Luckas-bot, AnomieBOT, Alexikoua, Citation bot, ArthurBot, LilHelpa, Erud, Omnipaedista, Patronanejo, Citation bot 1, RjwilmsiBot,
SayNoToTheism, EmausBot, Orphan Wiki, WikitanvirBot, Never give in, Finn Bjrklid, SporkBot, Pokbot, Helpful Pixie Bot, CitationCleanerBot, Toliste65, Mogism, Krakkos, Jestmoon, 7Sidz, Monkbot, SecondoMontanarelli and Anonymous: 40



protogeometric_BM_A1123.jpg License: Public domain Contributors: Marie-Lan Nguyen (2006) Original artist: Unknown
AncientGreekDialects_%28Woodard%29_en.svg License: Public domain Contributors: Own work by uploader. Data after Woodard
(2008), see below. Base map Image:Greece map blank.svg (public domain) Original artist: Fut.Perf.
File:Athena_Herakles_Staatliche_Antikensammlungen_2648.jpg Source: https://upload.wikimedia.org/wikipedia/commons/4/4f/
Athena_Herakles_Staatliche_Antikensammlungen_2648.jpg License: Public domain Contributors: User:Bibi Saint-Pol, own work, 200702-13 Original artist: Python (potter) and Douris (painter)
File:Flag_of_Greece.svg Source: https://upload.wikimedia.org/wikipedia/commons/5/5c/Flag_of_Greece.svg License: Public domain
Contributors: own code Original artist: (of code) cs:User:-xfi- (talk)
File:Horses_manger_Louvre_A513.jpg Source:
A513.jpg License: CC BY 2.5 Contributors: Own work Original artist: Marie-Lan Nguyen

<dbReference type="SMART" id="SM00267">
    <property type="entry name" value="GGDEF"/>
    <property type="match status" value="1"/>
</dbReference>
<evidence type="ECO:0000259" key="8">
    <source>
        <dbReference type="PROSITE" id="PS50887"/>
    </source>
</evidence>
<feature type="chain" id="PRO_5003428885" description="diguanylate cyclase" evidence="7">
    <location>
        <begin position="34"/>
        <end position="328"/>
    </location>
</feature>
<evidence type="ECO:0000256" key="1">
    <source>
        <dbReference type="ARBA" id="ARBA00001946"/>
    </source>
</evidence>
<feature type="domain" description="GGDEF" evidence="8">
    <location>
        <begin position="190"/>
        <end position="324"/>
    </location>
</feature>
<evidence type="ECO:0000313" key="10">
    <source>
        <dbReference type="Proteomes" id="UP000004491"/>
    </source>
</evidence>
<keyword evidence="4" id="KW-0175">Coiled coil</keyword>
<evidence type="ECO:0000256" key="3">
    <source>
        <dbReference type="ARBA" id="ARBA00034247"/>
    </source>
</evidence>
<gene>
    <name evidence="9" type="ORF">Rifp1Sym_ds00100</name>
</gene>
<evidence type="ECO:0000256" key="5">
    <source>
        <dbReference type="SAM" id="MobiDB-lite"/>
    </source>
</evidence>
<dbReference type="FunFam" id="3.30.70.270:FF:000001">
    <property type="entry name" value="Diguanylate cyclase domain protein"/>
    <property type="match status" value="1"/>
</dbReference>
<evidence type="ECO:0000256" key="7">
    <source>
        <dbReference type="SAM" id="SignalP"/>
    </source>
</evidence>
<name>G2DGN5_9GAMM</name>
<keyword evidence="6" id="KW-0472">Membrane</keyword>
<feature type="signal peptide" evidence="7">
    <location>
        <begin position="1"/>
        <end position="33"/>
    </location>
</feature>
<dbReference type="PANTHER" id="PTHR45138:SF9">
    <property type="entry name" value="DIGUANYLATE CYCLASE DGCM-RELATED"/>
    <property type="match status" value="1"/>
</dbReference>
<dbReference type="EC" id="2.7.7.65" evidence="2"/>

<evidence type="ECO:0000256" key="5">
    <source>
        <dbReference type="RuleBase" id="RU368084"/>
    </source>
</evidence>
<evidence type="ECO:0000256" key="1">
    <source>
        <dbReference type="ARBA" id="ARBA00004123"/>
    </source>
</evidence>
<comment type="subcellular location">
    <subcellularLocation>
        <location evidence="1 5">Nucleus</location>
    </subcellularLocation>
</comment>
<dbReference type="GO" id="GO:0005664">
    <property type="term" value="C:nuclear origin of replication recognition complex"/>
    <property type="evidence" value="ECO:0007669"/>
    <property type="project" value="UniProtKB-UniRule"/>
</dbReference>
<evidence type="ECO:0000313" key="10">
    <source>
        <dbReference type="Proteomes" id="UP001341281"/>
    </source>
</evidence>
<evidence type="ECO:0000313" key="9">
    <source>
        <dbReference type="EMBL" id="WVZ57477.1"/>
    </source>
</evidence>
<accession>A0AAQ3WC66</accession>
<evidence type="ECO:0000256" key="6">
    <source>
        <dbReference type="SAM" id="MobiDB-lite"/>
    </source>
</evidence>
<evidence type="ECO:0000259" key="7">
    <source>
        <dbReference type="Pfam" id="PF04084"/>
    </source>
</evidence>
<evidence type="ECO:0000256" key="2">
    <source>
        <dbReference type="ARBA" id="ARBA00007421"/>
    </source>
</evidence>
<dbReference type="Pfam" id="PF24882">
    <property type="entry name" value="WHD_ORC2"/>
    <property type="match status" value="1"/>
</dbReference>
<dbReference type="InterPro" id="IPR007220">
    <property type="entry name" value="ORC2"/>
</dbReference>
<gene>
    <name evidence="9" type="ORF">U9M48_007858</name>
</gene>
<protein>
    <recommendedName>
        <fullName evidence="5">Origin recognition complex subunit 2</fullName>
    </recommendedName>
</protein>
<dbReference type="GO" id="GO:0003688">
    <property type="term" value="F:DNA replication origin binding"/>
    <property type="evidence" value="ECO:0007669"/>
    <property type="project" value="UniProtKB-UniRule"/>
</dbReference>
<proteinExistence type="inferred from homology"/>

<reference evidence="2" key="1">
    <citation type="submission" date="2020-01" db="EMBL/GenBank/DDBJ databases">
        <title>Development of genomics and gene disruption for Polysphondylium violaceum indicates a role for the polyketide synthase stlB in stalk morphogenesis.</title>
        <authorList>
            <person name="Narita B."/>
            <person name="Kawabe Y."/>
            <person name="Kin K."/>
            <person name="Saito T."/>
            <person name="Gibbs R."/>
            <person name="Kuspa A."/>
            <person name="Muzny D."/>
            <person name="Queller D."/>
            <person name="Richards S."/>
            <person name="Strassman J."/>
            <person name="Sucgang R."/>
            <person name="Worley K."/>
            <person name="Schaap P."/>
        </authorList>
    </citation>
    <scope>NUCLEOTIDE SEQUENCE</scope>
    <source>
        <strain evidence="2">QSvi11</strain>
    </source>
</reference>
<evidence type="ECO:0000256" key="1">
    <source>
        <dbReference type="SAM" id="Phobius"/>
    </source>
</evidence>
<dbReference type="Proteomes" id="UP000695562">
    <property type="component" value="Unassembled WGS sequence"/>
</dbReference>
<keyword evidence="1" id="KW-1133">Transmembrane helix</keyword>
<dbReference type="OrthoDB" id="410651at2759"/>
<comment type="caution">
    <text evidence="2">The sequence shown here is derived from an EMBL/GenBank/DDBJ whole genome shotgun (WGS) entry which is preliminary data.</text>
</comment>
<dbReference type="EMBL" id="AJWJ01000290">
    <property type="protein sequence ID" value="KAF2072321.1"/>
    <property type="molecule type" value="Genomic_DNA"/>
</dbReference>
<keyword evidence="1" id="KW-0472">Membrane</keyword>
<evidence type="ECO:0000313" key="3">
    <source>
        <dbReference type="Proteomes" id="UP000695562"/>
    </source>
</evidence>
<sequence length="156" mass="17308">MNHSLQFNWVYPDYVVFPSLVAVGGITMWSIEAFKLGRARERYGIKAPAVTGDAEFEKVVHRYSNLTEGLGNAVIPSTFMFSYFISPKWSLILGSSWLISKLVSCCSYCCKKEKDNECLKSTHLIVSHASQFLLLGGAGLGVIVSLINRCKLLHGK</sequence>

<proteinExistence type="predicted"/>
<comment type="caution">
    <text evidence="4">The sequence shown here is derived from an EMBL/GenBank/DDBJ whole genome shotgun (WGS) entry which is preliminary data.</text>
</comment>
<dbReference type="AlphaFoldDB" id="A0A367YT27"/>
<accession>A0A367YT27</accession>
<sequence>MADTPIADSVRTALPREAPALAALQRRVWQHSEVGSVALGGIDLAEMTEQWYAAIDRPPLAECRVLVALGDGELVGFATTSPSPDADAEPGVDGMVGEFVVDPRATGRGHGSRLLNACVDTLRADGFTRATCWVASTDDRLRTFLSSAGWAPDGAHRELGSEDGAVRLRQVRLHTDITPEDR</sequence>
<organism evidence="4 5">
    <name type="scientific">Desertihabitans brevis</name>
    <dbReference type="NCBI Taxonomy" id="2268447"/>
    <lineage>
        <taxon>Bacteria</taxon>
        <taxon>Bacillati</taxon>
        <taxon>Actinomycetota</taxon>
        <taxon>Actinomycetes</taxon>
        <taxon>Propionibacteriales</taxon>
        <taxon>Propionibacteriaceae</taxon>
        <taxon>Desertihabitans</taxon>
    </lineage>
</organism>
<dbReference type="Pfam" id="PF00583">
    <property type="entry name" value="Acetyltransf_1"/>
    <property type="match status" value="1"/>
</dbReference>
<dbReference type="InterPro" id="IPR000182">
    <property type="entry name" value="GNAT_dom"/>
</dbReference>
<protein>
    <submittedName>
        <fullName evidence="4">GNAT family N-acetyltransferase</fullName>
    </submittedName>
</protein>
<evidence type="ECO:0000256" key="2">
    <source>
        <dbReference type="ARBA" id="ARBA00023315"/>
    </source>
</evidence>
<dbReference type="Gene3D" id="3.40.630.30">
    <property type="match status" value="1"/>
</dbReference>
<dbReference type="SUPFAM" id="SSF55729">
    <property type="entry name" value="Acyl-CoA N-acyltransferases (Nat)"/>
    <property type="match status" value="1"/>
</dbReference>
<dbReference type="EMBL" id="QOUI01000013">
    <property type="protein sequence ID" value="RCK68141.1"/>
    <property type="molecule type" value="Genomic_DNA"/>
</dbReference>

File:NAMA_Linear_B_tablet_of_Pylos.jpg Source:
tablet_of_Pylos.jpg License: CC BY 2.0 Contributors: originally posted to Flickr as How Cool Is Writing? Original artist: Sharon Mollerus
File:Question_book-new.svg Source: https://upload.wikimedia.org/wikipedia/en/9/99/Question_book-new.svg License: Cc-by-sa-3.0
Created from scratch in Adobe Illustrator. Based on Image:Question book.png created by User:Equazcion Original artist:
File:Rider_BM_B1.jpg Source: https://upload.wikimedia.org/wikipedia/commons/a/a9/Rider_BM_B1.jpg License: Public domain Contributors: Jastrow (2006) Original artist: Rider Painter
File:Wells_Hellenic_races.png Source: https://upload.wikimedia.org/wikipedia/commons/e/ec/Wells_Hellenic_races.png License: Public domain Contributors: Wells, H. G. (1920). The Outline of History. Garden City, New York: Garden City Publishing Co., Inc.. Original
artist: H. G. Wells
File:William_Faden._Composite_Mediterranean._1785.I.jpg Source:
William_Faden._Composite_Mediterranean._1785.I.jpg License: Public domain Contributors:
This le has an extracted image: File:William Faden. Composite Mediterranean. 1785.jpg.
Original artist: William Faden


Content license

Creative Commons Attribution-Share Alike 3.0